Purpose of review: To discuss the role of microcirculatory abnormalities in critically ill patients and the link between systemic hemodynamics and microvascular perfusion.
Recent findings: Microcirculatory alterations have been repeatedly observed in patients with severe sepsis, but recent findings show that these also occur in patients with severe heart failure and in those submitted to high-risk surgery. More severe and more persistent alterations are observed in patients with a poor outcome. Even though a minimal cardiac output and arterial pressure is mandatory to sustain the microcirculation, this level is not yet well defined and seems to be submitted to high individual variability. Above this level, microcirculation and systemic circulation are relatively dissociated, so that microcirculatory alterations can be observed even when systemic hemodynamics are within satisfactory goals. In addition, the response of the microcirculation to therapeutic interventions is often dissociated from systemic effects. However, microcirculatory perfusion can be affected by cardiac output and arterial pressure when these are critically altered.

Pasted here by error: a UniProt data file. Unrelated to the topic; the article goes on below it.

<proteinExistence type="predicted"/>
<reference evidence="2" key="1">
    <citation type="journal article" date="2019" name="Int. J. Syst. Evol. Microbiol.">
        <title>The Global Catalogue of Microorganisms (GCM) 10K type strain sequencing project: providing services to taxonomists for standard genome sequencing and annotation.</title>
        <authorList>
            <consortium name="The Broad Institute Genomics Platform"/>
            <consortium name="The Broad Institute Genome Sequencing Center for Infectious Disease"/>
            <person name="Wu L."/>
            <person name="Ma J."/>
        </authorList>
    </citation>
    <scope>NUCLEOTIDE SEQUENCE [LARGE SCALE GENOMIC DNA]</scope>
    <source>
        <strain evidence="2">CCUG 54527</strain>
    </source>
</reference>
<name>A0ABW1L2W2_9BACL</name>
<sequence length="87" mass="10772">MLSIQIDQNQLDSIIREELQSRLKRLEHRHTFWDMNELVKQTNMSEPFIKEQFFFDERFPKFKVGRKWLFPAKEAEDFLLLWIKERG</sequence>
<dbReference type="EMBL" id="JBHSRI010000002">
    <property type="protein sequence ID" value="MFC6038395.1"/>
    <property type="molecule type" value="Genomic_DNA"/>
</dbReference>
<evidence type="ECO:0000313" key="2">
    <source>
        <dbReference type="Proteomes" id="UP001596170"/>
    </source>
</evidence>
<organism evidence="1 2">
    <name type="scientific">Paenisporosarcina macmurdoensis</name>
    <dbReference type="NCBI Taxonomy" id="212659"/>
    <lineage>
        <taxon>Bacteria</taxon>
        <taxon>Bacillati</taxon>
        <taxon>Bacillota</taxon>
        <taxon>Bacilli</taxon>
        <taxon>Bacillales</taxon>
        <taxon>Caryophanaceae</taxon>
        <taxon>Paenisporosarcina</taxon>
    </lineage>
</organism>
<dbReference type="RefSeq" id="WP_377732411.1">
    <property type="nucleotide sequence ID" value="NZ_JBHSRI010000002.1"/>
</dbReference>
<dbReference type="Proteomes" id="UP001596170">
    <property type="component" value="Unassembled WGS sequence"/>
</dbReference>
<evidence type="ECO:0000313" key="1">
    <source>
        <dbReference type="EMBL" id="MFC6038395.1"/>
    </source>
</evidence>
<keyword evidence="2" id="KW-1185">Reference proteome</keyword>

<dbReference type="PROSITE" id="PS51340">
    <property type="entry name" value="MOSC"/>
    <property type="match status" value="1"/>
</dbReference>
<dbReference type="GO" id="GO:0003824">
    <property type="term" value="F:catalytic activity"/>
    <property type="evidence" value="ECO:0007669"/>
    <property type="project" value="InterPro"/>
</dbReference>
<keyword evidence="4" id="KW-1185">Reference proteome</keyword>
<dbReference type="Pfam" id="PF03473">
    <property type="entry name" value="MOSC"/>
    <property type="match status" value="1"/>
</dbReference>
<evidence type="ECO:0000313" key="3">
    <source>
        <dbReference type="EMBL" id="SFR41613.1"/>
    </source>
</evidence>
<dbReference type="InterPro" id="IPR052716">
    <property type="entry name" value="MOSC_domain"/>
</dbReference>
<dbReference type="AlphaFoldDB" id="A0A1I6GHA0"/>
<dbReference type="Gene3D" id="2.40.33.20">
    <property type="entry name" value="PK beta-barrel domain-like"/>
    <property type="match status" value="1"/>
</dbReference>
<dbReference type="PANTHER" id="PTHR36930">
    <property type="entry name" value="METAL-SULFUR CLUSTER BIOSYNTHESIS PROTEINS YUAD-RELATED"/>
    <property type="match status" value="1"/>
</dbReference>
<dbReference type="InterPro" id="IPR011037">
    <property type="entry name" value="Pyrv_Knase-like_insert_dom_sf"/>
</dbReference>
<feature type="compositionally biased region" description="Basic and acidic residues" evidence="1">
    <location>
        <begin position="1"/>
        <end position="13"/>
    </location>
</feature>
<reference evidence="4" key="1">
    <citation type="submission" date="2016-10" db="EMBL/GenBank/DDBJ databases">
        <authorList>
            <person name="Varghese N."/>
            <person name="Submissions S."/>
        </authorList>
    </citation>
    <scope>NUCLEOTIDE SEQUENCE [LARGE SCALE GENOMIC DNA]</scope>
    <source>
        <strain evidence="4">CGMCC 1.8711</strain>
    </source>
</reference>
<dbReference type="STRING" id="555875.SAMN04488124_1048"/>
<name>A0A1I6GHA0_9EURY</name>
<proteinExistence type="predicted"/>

Summary: Microvascular alterations frequently occur in critically ill patients and these may be implicated in the development of organ failure and are associated with outcome. The link between systemic hemodynamics and microcirculation is relatively loose.